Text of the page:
Sales of new diesel and petrol cars and vans will be banned from 2040 as part of the UK government’s plans to tackle air pollution.

Hybrid vehicles will also be blacklisted.

The policy, announced by the environment secretary, Michael Gove comes ahead of the UK government’s long-awaited “air quality plan”.

The High Court ordered the government to publish the plan after ruling that a previous version did not comply with an EU directive to reduce emissions in the “shortest possible time”.

Ministers will give £255m in funding to help local authorities reduce the amount of toxic nitrogen dioxide (NO2) from diesel vehicles.

The government’s strategy will favour electric cars. As it stands, less than one percent of new cars sold in Britain run solely on electric power.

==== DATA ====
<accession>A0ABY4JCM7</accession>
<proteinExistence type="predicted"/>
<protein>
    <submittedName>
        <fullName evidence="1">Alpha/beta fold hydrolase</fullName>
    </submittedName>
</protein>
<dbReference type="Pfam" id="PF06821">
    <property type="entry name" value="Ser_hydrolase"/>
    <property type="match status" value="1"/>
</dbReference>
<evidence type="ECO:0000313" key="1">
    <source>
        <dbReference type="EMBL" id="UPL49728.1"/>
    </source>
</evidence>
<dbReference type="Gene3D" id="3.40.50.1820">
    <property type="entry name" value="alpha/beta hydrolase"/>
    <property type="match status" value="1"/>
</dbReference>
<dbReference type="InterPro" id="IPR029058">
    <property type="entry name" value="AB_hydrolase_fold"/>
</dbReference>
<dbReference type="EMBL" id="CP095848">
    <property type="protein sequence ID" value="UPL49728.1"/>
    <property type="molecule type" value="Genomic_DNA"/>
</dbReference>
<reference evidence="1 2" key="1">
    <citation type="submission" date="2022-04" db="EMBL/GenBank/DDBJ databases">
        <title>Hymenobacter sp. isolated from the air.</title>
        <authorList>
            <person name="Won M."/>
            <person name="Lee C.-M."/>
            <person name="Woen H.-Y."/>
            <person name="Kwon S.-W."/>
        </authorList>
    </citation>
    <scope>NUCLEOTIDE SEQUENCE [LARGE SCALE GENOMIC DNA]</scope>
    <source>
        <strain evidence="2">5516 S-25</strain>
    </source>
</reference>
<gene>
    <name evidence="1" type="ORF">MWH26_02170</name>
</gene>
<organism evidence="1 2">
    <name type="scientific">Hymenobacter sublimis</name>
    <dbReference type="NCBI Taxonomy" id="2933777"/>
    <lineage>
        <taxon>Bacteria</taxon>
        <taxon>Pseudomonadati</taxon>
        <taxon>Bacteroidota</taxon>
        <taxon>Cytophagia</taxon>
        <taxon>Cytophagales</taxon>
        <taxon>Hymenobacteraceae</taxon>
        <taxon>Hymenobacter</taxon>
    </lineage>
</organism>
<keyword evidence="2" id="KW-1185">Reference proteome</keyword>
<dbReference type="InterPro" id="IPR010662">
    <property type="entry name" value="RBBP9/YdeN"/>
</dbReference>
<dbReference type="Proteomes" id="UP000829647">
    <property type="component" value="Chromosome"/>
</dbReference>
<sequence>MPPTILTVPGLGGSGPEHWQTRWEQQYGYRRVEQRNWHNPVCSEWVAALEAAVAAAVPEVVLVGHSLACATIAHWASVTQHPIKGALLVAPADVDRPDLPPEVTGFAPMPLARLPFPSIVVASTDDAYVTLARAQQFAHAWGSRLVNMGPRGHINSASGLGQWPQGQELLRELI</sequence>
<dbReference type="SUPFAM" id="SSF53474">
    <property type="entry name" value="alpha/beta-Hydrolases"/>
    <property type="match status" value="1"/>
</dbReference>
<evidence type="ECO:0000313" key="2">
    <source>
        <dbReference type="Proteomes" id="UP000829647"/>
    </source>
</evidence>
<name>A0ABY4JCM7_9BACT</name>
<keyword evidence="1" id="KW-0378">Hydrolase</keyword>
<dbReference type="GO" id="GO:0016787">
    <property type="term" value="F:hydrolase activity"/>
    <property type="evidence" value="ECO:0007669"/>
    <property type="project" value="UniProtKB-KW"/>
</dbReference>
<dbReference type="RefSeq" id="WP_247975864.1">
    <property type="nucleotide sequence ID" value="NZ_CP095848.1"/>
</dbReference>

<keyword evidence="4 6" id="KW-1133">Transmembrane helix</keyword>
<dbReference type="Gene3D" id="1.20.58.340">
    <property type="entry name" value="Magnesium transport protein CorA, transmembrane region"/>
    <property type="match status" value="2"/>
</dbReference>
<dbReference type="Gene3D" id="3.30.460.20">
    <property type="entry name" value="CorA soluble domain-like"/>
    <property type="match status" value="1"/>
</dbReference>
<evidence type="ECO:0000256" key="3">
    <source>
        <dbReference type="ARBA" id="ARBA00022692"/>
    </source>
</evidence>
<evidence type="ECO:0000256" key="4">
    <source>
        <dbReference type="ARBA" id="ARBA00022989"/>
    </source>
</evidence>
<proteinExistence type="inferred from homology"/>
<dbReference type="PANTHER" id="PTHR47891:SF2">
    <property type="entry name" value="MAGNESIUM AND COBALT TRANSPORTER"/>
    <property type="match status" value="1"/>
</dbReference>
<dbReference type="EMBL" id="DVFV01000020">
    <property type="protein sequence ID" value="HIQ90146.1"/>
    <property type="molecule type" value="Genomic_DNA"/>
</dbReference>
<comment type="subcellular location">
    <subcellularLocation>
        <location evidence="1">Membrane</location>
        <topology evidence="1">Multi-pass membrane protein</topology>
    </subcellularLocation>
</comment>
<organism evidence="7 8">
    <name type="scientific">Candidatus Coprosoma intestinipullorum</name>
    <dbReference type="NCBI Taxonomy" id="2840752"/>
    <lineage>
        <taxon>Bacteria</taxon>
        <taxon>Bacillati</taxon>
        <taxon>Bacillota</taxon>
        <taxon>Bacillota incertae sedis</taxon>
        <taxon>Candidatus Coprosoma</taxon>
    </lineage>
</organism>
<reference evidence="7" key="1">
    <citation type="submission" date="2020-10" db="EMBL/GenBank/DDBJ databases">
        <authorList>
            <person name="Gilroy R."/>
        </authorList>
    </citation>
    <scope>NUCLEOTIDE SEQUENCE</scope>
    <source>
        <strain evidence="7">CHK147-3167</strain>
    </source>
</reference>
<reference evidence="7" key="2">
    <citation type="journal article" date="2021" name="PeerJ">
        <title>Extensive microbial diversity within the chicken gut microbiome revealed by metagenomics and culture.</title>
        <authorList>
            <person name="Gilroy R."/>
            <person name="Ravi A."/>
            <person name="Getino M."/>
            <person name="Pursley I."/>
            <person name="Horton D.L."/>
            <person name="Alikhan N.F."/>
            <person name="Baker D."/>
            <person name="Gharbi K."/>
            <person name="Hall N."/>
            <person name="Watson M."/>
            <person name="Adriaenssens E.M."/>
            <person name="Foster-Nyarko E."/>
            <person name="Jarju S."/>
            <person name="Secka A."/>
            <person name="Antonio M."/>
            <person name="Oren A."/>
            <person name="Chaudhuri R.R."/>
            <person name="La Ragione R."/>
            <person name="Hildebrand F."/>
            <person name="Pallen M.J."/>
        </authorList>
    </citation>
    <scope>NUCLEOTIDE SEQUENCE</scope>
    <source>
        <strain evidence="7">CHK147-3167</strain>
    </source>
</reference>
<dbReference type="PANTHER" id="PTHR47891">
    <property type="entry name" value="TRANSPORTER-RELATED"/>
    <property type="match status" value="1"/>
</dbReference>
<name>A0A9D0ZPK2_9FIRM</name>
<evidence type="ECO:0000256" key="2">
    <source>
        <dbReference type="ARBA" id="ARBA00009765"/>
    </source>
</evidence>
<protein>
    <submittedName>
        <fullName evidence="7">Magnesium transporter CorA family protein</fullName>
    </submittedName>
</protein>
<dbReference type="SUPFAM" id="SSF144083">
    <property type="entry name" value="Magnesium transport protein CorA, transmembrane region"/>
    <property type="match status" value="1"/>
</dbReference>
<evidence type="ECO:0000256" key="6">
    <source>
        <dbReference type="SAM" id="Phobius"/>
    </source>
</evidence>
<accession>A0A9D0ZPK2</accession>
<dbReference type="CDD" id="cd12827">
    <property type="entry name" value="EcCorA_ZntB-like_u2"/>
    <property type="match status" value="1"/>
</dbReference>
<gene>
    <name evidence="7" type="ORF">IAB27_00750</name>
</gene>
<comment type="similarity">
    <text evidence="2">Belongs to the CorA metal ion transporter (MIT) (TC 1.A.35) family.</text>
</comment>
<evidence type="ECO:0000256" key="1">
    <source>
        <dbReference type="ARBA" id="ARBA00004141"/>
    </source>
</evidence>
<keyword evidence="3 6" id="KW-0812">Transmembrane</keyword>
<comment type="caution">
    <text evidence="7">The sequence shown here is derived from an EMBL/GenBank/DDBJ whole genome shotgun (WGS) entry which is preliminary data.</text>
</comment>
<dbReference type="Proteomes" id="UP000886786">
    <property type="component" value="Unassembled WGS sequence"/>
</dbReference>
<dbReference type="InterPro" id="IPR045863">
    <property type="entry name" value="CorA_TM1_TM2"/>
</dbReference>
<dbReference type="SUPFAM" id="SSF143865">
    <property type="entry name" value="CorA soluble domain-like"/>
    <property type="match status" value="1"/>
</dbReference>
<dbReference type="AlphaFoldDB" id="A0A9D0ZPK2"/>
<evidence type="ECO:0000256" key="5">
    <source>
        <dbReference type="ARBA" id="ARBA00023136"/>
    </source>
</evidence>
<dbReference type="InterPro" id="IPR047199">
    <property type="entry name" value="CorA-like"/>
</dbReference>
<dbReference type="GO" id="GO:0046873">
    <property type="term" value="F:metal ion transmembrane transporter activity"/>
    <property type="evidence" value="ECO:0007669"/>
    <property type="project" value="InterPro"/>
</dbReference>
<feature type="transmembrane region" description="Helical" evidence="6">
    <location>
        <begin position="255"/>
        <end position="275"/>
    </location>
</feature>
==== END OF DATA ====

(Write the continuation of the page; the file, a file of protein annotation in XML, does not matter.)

There will be incentives for green taxis as well as better cycling and walking facilities.

Government-funded and mandated clean air zones, with charges for the most-polluting vehicles to enter areas with high pollution were not included in the government’s plans, despite pressure from environmental activists.

It will be left for councils to decide how best to tackle the problem, but they will also be allowed to ban diesel vehicles in some polluted areas, Gove told the BBC on Wednesday morning.

He said that introducing charges would be ineffective, calling them a “blunt instrument.”

A spokesman from the Department for Environment, Food and Rural Affairs (Defra) said:

Poor air quality is the biggest environmental risk to public health in the UK and this government is determined to take strong action in the shortest time possible.

On Tuesday, BMW announced that its new electric Mini would be assembled in Britain, going into production in 2019 at its factory in Cowley, Oxford.